of a reformed and successful european union. this entire argument is about what is in britain's national interests. we want a european union that is more open, more flexible, more competitive, not just good for britain, but good for europe too. >> i do not think that was quite a complete answer to my question. let us see if we can press the prime minister a bit further about how he is going to vote. is he saying that if he does not achieve his negotiating strategy, he will recommend-a part-time chancellor can hang on a minute. is he saying that if he does not achieve his negotiating strategy, he will recommend that britain leads the european union? >> it is are welcome that the right honorable gentleman is accepting the promise -- a promise that conservatives will win. interestingly, not reason the fact that the unemployment figures are down once again today. employment is up by 90,000 this quarter, and the rate of job growth last year was the fastest since 1989. i answered his question very clearly. i want to see a strong britain in a reformed europe. we have a clear plan. we want to re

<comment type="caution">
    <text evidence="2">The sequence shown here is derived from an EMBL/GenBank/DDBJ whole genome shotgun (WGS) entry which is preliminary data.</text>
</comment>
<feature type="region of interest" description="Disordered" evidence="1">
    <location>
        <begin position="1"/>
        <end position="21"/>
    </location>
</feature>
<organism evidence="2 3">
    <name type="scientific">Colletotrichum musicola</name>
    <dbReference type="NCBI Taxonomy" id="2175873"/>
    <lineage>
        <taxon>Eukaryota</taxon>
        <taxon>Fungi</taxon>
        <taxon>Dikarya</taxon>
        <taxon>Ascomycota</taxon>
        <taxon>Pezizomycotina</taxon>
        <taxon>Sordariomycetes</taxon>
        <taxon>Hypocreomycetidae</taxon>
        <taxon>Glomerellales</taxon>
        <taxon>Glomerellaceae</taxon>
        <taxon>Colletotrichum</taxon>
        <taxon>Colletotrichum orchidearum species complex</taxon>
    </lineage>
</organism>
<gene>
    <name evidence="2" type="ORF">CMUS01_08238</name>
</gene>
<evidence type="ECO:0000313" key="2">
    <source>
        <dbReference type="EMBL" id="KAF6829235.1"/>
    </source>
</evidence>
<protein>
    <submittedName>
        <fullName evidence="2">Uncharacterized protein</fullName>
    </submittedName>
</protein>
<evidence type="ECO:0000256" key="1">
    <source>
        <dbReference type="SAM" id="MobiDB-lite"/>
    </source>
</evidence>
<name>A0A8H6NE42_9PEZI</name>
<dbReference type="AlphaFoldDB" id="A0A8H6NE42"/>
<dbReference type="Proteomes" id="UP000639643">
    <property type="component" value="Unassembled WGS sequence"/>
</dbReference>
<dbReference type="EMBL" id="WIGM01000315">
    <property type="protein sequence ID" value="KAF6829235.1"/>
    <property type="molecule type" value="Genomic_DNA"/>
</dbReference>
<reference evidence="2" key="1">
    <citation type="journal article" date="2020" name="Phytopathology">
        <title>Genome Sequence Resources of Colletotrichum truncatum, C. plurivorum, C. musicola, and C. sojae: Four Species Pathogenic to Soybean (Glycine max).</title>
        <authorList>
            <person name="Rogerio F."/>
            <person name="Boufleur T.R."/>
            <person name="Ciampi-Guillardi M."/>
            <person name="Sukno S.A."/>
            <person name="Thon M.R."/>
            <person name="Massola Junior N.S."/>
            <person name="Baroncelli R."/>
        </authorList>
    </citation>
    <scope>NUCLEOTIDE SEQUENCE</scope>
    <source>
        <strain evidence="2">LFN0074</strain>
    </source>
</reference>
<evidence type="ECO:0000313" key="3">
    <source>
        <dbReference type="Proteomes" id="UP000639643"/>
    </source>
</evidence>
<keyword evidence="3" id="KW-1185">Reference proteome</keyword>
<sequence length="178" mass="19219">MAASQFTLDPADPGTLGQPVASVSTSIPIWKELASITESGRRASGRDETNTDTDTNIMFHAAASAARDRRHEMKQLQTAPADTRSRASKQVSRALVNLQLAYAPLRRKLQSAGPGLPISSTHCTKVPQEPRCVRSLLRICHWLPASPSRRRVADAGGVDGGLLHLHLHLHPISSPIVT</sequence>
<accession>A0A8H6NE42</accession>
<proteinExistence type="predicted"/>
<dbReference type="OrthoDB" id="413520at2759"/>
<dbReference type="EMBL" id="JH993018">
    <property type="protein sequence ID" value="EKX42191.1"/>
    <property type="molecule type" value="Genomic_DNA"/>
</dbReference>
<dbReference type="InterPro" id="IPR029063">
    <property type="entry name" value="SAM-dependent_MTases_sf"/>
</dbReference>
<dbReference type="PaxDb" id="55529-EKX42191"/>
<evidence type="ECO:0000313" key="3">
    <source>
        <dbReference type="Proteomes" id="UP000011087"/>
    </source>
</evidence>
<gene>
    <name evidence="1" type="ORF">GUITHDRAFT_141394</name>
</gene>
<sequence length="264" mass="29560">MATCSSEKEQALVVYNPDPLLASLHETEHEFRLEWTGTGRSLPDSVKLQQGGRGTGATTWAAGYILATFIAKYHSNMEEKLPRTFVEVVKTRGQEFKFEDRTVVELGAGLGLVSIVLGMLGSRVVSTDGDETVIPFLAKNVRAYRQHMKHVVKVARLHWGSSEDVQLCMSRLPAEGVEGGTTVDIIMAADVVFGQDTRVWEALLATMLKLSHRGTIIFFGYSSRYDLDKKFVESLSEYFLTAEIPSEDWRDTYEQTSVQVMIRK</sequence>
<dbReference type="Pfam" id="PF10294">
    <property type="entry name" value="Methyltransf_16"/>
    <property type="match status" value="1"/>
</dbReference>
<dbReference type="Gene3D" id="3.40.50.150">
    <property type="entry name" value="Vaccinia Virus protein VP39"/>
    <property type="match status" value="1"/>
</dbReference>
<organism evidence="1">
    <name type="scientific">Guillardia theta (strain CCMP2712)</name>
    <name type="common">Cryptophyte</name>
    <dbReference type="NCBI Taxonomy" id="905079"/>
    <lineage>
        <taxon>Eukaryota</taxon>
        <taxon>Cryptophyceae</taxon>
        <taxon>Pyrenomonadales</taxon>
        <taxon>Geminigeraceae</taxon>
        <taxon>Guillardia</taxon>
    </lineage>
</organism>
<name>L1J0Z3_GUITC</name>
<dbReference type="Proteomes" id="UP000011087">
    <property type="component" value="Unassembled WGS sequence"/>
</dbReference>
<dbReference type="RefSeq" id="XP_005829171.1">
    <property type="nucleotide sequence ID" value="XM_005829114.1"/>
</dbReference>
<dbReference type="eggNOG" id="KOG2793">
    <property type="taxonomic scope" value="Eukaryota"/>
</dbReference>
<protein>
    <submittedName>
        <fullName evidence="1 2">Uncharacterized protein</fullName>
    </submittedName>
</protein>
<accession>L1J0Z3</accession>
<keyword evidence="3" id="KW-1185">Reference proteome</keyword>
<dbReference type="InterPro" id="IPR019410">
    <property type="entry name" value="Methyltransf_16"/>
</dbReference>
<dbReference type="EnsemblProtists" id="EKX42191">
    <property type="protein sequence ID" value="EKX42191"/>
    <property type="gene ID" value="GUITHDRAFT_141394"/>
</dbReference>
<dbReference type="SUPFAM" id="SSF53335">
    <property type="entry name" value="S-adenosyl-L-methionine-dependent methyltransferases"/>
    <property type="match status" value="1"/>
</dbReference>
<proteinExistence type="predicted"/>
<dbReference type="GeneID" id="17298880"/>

to leave the european union? >> and the bundesliga swings back into action after a six- week winter lay off. >> stay with us. >> welcome back. the financial crisis has also had a fallout in british politics. the prime minister has delayed what must be the hotly -- the most hotly awaited speech of his career. >> cameron was due to travel to the netherlands to speak about recasting britain sometimes difficult relationship with the european union but instead spent the day in london dealing with events unfolding in algeria, but experts of his speech have been released. he will say that more of the same in the eu is not enough. he is also expected to demand a renegotiation of britain's membership with the block and then put the new terms to a public referendum. critics say he is pandering to euro skeptics in his own conservative party. for more on britain's relationship with the eu, we spoke to the president of the european parliament and asked first why he was so opposed to prime minister cameron's efforts to reclaim some of the powers london has ceded to brussels. >> i think we would need a st